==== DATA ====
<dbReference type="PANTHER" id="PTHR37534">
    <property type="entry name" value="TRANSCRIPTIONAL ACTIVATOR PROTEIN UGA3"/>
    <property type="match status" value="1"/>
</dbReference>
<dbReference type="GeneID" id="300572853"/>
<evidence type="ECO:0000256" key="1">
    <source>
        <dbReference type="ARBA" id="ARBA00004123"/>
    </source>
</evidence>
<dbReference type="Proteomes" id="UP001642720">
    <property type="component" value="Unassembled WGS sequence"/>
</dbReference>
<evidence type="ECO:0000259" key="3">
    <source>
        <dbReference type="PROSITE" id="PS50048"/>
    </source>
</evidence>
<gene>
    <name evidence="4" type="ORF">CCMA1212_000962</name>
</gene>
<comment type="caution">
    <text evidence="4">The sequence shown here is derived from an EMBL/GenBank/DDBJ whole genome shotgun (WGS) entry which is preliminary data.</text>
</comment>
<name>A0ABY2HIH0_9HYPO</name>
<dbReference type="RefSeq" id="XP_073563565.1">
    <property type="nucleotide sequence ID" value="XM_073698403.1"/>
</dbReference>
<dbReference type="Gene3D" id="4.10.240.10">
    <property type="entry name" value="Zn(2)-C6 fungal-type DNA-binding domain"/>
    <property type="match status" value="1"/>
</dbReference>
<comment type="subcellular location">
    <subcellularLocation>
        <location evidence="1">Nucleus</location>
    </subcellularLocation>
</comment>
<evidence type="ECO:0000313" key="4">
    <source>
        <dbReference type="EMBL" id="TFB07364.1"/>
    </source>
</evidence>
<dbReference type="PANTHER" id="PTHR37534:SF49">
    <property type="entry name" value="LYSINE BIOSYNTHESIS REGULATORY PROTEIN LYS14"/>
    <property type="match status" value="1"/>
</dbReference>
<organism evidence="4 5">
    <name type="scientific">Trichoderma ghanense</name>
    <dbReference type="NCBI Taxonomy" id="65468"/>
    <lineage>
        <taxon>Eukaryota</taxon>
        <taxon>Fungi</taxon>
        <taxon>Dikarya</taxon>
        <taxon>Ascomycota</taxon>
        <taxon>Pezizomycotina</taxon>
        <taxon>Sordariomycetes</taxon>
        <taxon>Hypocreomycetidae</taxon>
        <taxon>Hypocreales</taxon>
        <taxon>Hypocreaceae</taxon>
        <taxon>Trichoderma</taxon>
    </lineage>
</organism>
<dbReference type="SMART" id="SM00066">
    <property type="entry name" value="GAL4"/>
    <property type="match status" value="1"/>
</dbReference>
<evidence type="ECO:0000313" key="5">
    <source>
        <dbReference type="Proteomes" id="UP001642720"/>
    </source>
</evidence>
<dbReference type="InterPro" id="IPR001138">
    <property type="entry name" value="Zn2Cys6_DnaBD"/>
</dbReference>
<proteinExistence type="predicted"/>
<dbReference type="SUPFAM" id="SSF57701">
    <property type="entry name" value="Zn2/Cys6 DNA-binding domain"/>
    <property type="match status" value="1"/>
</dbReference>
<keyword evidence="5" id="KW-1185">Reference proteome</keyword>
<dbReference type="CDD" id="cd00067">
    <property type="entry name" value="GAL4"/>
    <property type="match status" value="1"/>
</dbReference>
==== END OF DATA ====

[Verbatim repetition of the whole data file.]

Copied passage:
<dbReference type="PANTHER" id="PTHR37534">
    <property type="entry name" value="TRANSCRIPTIONAL ACTIVATOR PROTEIN UGA3"/>
    <property type="match status" value="1"/>
</dbReference>
<dbReference type="GeneID" id="300572853"/>
<evidence type="ECO:0000256" key="1">
    <source>
        <dbReference type="ARBA" id="ARBA00004123"/>
    </source>
</evidence>
<dbReference type="Proteomes" id="UP001642720">
    <property type="component" value="Unassembled WGS sequence"/>
</dbReference>
<evidence type="ECO:0000259" key="3">
    <source>
        <dbReference type="PROSITE" id="PS50048"/>
    </source>
</evidence>
<gene>
    <name evidence="4" type="ORF">CCMA1212_000962</name>
</gene>
<comment type="caution">
    <text evidence="4">The sequence shown here is derived from an EMBL/GenBank/DDBJ whole genome shotgun (WGS) entry which is preliminary data.</text>
</comment>
<name>A0ABY2HIH0_9HYPO</name>
<dbReference type="RefSeq" id="XP_073563565.1">
    <property type="nucleotide sequence ID" value="XM_073698403.1"/>
</dbReference>
<dbReference type="Gene3D" id="4.10.240.10">
    <property type="entry name" value="Zn(2)-C6 fungal-type DNA-binding domain"/>
    <property type="match status" value="1"/>
</dbReference>
<comment type="subcellular location">
    <subcellularLocation>
        <location evidence="1">Nucleus</location>
    </subcellularLocation>
</comment>
<evidence type="ECO:0000313" key="4">
    <source>
        <dbReference type="EMBL" id="TFB07364.1"/>
    </source>
</evidence>
<dbReference type="PANTHER" id="PTHR37534:SF49">
    <property type="entry name" value="LYSINE BIOSYNTHESIS REGULATORY PROTEIN LYS14"/>
    <property type="match status" value="1"/>
</dbReference>
<organism evidence="4 5">
    <name type="scientific">Trichoderma ghanense</name>
    <dbReference type="NCBI Taxonomy" id="65468"/>
    <lineage>
        <taxon>Eukaryota</taxon>
        <taxon>Fungi</taxon>
        <taxon>Dikarya</taxon>
        <taxon>Ascomycota</taxon>
        <taxon>Pezizomycotina</taxon>
        <taxon>Sordariomycetes</taxon>
        <taxon>Hypocreomycetidae</taxon>
        <taxon>Hypocreales</taxon>
        <taxon>Hypocreaceae</taxon>
        <taxon>Trichoderma</taxon>
    </lineage>
</organism>
<dbReference type="SMART" id="SM00066">
    <property type="entry name" value="GAL4"/>
    <property type="match status" value="1"/>
</dbReference>
<evidence type="ECO:0000313" key="5">
    <source>
        <dbReference type="Proteomes" id="UP001642720"/>
    </source>
</evidence>
<dbReference type="InterPro" id="IPR001138">
    <property type="entry name" value="Zn2Cys6_DnaBD"/>
</dbReference>
<proteinExistence type="predicted"/>
<dbReference type="SUPFAM" id="SSF57701">
    <property type="entry name" value="Zn2/Cys6 DNA-binding domain"/>
    <property type="match status" value="1"/>
</dbReference>
<keyword evidence="5" id="KW-1185">Reference proteome</keyword>
<dbReference type="CDD" id="cd00067">
    <property type="entry name" value="GAL4"/>
    <property type="match status" value="1"/>
</dbReference>